With the kickoff of its online conference Monday, HashiCorp has launched the HashiCorp Cloud Platform (HCP), which the company says can be said to automate the shift from legacy to multicloud environments.
By combining all APIs under a single umbrella, HCP is designed to alleviate operational burdens by automating the porting of applications from on-premises environments to the cloud, and their subsequent management in multi-cloud environments. Access control policies are centralized for the management of different development and operations teams.
The HCP Consul will be the first service available on the new platform for Amazon Web Services (AWS) with private beta access. Vault will be the next service HCP will support, on AWS as well. Eventually, HCP will be available for Azure and GCP, as well as for AWS (an exact timeline was not disclosed).
As a “powerful service mesh platform,” James Governor, an analyst for Redmonk, told The New Stack: “One thing I like in this release is the hosted Consul,” to allow service networking with a single flat API for developers “across AWS services but also data centers.”
However, “HashiCorp still has work to do, in enabling all HashiCorp tools on HCP with a single consistent developer experience,” Governor said. “But this is a solid start towards that goal,” he said.
A key part of the release is how it addresses the need to rely on managed hosted services to automate the migration to cloud native environments and the management of multicloud environments. “By pulling everything together in a cloud platform managed by HashiCorp, the company should be able to dramatically increase its addressable market,” Governor said “For that reason alone, these announcements are indeed quite significant.”
HashiConf 2020 Splash
Mitchell Hashimoto, co-founder and co-CTO for HashiCorp, said during his HashiConf 2020 keynote HashiCorp Cloud Platform (HCP) combines different multicloud APIs and automates the shift to public clouds from legacy deployments. @HashiConf @thenewstack @HashiCorp @mitchellh pic.twitter.com/1wMOVfC8f0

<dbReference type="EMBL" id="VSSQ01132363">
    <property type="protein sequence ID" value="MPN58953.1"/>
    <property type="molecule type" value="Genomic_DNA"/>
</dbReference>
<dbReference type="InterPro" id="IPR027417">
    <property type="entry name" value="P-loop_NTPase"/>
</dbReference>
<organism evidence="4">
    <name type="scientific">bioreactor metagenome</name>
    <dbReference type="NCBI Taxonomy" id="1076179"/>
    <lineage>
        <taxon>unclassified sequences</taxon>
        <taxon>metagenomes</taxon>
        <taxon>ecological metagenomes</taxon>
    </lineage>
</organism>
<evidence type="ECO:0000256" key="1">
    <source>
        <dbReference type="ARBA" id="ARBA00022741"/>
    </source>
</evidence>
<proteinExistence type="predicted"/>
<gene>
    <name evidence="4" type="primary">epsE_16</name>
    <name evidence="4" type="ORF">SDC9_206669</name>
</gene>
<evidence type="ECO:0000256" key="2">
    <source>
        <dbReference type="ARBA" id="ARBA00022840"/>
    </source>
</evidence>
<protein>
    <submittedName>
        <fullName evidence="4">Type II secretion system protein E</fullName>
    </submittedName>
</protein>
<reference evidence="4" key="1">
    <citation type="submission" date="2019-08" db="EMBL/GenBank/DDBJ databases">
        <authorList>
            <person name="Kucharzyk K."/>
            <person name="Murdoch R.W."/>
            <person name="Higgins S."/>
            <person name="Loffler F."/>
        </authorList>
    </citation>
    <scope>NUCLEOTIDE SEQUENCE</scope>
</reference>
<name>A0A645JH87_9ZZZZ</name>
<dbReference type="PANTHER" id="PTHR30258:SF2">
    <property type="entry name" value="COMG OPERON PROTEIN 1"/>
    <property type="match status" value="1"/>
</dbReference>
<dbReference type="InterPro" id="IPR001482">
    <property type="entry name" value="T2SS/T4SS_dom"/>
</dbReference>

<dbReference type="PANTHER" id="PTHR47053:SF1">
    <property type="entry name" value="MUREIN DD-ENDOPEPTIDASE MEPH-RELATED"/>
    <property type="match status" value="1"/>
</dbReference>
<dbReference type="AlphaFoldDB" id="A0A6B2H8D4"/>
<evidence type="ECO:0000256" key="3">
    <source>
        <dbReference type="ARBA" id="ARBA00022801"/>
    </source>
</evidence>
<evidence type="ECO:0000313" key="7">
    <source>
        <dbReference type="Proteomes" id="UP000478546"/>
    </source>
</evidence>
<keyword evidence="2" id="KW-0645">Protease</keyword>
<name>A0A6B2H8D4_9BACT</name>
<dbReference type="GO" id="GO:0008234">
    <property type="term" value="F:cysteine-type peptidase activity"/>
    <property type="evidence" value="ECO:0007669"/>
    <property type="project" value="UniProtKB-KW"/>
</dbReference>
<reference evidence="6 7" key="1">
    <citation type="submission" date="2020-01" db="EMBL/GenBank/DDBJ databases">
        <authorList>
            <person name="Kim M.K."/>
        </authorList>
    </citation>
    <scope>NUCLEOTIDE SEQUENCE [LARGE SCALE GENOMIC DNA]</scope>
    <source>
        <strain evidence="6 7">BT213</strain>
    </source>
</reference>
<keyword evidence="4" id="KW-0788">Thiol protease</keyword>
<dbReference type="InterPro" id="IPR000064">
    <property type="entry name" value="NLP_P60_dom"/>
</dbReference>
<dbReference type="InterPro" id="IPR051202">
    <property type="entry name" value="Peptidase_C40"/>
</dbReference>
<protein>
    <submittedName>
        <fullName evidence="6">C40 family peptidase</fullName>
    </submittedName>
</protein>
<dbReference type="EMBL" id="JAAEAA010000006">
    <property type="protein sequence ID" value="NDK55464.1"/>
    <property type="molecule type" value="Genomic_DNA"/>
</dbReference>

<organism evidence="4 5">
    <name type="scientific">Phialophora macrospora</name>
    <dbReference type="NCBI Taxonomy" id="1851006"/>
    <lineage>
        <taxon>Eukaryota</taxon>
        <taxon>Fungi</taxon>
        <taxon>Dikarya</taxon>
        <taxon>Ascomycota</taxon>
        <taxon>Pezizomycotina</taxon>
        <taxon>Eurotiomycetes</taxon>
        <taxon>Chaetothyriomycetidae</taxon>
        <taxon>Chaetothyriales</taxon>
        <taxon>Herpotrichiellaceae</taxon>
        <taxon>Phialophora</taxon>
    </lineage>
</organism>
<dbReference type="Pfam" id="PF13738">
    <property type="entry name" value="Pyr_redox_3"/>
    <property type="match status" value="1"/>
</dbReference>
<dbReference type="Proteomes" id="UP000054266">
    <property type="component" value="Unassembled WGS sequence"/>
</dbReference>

— BC Gain (@bcamerongain) June 22, 2020
During a keynote today at the conference, Mitchell Hashimoto, co-founder and co-chief technology officer for HashiCorp, said that after creating a virtual network, HCP offers “peering” across different cloud providers, as well as security and “general connectivity.”
“So, if you launch a cluster in one cloud provider, and then another cluster in another, we’ll be able to bridge those together and provide you with global infrastructure,” Hashimoto said.
Reflecting what he said was also “the vision for the company,” HCP will “bridge multicloud infrastructure and make it all work seamlessly together,” Hashimoto said. To do that with HCP, we’re providing a push-button experience on fully managed hardware and fully managed infrastructure and having one workflow to manage that across multiple cloud providers,” Hashimoto said.
A key part of the release is meeting the needs of many, if not most, companies that are at the beginning or planning stages of their transition to cloud environments. A key challenge, of course, is how to port legacy applications and infrastructure.
In many cases, organizations might also already have microservices distributed across on-premises and different public clouds, while also looking at migrating their legacy applications to cloud native environments, Amith Nair, HashiCorp’s vice president of product marketing, said. “They realize there’s the infrastructure to move from monolithic servers to private cloud and public clouds and the idea such a transition will take place overnight is just not something that happened in the past,” Nair told The New Stack.
“HCP makes the transition to the cloud much faster because now you’re spending less time trying to understand the underlying core technology in terms of operationalizing it, and instead, you are able to focus on the core benefits of the solutions,” Nair said.
“Hashicorp is pretty much the only properly cloud native player that also supports legacy environments,” Governor said. “It looks and feels completely modern, but supports legacy platforms and end-points,” Governor said. “For CTOs and CIOs, HashiCorp is a very natural partner for digital transformation.”
Armon Dadgar, co-founder and co-CTO of HashiCorp said attendance at HashiConf EU in Amsterdam was expected to total 800, while 8,000 attendees signed up for the virtual event. @armon @HashiCorp @HashiConf @thenewstack pic.twitter.com/4vH74Ee67k
— BC Gain (@bcamerongain) June 22, 2020
Amazon Web Services and HashiCorp are sponsors of The New Stack.
Feature image via Pixabay.
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